ObamaCare: The Pig on Ice
If you’ve never seen a pig ice skate, then just take a gander at ObamaCare.
Obama has done about everything he can do to keep the attention off ObamaCare, but it’s time for another propaganda campaign from the Politburo.
Here is what we are being told.
Medicare grew at roughly 6 percent annually from 2006 to 2010, but it is now growing at less than half that pace. Medicaid and the Children’s Health Insurance Program spending is down from 2.3 percent annually to 1.5 percent. And the broadest measure of health spending, National Health Expenditure, grew only 1.9 percent in 2012, slower than the economy. If you believe this, then you likely believe the unemployment numbers, and have visited Obama’s unicorn farm.
But let’s say you believe the fraudulent data, it would be premature to celebrate.
From 1990 to 1999, National Health Expenditure grew an average of 0.9 percent slower than GDP, only to about-face and average 1.8 percent over the next decade. And that was without ObamaCare pulling it legs down from beneath in the ocean. This brings us to the next problem. Obama’s economy.
Who can afford healthcare?! People still don’t have jobs, despite news to the contrary. We are being told that we are out of the recession, the problem is the economy doesn’t know it. People will buy food, and other sundries when “dead broke,” but insurance is not a high priority purchase.
Next problem is ObamaCare itself.
ObamaCare is the healthcare insurance that wants you to not use it. ObamaCare includes everything, including the kitchen sink, and that’s the ploy. Put so much coverage in the legislation that nothing is covered. The costs creates a waiting list, because people come in for everything. How better to keep costs down than to have people reluctant to go to seek medical care due to the big demand.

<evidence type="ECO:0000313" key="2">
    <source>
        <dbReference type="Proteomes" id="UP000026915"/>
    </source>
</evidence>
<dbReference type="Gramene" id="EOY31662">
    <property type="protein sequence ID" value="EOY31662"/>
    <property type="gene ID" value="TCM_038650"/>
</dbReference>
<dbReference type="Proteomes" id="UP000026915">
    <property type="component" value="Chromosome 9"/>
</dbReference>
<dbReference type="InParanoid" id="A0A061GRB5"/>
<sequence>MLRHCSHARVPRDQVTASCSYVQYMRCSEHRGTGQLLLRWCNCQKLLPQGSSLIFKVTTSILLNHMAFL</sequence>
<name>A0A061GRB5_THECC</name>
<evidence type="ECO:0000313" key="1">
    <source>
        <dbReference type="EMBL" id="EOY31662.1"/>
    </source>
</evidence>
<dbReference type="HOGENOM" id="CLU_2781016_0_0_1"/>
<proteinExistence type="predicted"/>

For those hell bent on healthcare, put high co-pays and deductibles, and out-of-pocket costs.
Don’t believe me, look at the data:
The medical component of the Consumer Price Index has risen at an annual rate of only 2.5 percent in 2014. But it is a low-inflation environment, so all prices are rising slowly; the non-medical CPI is up at a 1.9 percent rate. Since 2012, medical CPI has averaged 1.3 percentage points faster, only slightly below the 1.7 percentage points from 2000 to 2009.
These data imply that the recent slowdown reflects lower utilization of health services. This could be good news if it meant the elimination of unneeded and wasteful care, but it could also mean that families may be bypassing valuable and necessary care. They further imply that the future may hold either a spurt of catch-up spending, higher bills for untreated conditions or both.
The press is filled with premature declarations of victory against health care costs. Advocates argue that the Affordable Care Act has “worked” and health care reform is now simply a piece of policy history. The budget brethren argue that entitlement reform has become unnecessary. Unfortunately, the data do not support these conclusions. And the balance of risks argues against adopting a path of inaction.
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